John McKenna (1880-1947)

24 November 2006, 9:11 PM GMT

John McKenna was born on January 6th 1880 on the shores of Lough Allen near Tarmon in Co. Leitrim, near the Arigna Coalfields and it was here John got his first job. The area was rich in traditional music and musicians plied their trade at the usual house dances and American wakes. The flute was the predominant instrument in the area and it was nothing unusual to find eight or nine flute players at such a gathering. John married a local girl Mary Jane Keaveney in 1909 and set sail for New York. They had nine children, and after his wife’s death in 1926, he left his fireman’s job to care for his family. John found consolation in his music, made many recordings up to 1937 and in fact continued to do other recordings till he was 60 years of age. While he has some solo recordings, he very often played duets with, many others, the likes of James Morrison fiddle, and Michael Gaffney banjo.

His last recording was with the Rosaleen Quartet in the company of Larry Redican, fiddle, from Boyle, Eddie Meehan flute from Sligo, and Frank Fallon from McKenna’s own area. McKenna’s many 78 records started to filter back to Leitrim from 1922 onwards and caused quite a stir just like the Coleman and Morrison records did elsewhere. John McKenna was in fact the only flute player to make a major impact on the fiddle-dominated scene. O’Neill’s ‘1001 Gems’ published in 1907 was regarded as the bible among musicians. The advent of the Gramophone with the 78’s provided the aural mode for musicians to emulate.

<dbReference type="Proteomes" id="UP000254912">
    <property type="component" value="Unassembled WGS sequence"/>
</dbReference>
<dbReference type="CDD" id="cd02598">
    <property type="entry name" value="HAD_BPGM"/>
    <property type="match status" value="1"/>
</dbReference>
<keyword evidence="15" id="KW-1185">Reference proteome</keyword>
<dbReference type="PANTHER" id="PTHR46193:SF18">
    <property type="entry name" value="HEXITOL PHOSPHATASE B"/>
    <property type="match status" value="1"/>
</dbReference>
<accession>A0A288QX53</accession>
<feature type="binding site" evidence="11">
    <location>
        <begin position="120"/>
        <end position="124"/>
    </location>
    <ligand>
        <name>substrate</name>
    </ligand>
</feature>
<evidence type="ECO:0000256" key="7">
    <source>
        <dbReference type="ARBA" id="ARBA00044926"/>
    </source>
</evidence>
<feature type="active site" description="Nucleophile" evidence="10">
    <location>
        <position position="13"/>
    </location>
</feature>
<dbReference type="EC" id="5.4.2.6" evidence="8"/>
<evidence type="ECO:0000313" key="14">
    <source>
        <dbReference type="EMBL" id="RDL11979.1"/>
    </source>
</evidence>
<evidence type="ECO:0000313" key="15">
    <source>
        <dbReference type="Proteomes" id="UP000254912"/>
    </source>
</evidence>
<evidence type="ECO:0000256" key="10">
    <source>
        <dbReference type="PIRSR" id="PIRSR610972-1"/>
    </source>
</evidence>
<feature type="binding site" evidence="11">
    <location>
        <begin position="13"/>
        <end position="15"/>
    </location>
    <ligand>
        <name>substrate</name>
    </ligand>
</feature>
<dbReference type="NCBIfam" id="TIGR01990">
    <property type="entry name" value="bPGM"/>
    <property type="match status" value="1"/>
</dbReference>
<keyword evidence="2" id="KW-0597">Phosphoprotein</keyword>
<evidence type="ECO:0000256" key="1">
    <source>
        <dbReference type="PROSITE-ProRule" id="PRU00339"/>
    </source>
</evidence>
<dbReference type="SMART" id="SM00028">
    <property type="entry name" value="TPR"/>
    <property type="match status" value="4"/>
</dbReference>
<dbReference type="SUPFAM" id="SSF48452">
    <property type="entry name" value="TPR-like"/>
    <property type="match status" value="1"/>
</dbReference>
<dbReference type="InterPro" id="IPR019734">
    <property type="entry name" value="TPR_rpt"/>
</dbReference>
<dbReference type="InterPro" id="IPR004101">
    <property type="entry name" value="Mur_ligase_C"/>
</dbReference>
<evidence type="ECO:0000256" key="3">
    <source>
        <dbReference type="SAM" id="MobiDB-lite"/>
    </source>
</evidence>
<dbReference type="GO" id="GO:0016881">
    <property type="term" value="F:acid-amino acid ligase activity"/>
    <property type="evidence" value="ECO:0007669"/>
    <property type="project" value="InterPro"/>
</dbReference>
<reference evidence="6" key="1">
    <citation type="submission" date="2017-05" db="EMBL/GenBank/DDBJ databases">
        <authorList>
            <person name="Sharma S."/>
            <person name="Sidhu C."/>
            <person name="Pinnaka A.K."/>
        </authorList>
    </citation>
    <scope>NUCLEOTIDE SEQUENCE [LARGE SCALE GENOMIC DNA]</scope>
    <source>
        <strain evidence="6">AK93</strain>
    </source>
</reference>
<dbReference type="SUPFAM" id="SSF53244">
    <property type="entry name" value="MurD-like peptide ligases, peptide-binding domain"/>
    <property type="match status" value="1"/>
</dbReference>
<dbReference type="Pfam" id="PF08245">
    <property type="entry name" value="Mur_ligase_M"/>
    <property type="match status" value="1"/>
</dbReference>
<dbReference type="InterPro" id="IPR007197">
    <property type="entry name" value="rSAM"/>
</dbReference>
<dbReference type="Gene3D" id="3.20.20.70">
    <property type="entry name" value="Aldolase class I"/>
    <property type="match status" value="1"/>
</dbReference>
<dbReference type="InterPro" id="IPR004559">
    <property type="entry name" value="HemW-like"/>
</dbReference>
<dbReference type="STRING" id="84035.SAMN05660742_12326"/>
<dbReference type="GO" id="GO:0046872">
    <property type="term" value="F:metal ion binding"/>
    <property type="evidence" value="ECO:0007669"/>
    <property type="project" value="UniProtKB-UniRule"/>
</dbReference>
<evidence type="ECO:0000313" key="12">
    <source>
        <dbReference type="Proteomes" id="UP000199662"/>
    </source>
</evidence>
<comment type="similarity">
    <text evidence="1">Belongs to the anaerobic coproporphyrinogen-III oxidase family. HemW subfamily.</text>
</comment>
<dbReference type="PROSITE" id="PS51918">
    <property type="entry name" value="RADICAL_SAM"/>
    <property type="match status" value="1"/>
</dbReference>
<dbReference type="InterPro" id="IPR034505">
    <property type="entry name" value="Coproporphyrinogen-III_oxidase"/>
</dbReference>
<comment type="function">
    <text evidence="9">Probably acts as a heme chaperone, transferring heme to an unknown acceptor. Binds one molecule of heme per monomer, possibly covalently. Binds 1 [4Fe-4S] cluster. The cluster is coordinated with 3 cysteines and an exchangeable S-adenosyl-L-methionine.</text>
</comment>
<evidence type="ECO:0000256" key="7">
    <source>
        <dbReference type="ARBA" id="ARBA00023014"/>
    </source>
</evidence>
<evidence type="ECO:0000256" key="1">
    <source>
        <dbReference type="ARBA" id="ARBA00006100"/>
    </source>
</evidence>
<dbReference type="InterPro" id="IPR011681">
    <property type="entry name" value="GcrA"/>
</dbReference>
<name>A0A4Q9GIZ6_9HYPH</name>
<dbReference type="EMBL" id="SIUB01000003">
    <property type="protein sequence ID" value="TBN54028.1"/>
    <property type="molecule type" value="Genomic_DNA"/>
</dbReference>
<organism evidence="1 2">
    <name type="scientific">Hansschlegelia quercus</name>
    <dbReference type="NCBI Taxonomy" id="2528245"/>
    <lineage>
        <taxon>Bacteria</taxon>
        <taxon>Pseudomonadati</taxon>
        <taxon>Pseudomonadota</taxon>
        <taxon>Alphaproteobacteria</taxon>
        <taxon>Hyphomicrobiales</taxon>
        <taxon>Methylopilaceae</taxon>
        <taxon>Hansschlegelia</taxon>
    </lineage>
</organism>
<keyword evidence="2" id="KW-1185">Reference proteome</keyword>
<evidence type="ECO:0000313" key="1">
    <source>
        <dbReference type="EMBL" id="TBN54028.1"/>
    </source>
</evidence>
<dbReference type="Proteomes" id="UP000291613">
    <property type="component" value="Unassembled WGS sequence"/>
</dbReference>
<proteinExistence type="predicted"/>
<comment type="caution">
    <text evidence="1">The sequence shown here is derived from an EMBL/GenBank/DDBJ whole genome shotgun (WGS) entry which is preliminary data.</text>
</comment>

John did make one lengthy return visit to Ireland in 1938 which went unnoticed by the local press but he had some great nights of music with his old comrades, especially in Dublin in the company of the Liddy brothers, JJ Gardiner, Mrs Harrington and others and had one broadcast with Radio Éireann. John returned to New York and died on the 26th of November1947. The John McKenna Traditional Society unveiled a memorial to him in 1980 and hold an annual festival with emphasis on flute playing.

His Music

It was predominantly for dancing so it had a fine lift and expressive rhythm. He favoured short phrases punctuated by stops which gave it a great staccato punch, devoid of over ornamentation.

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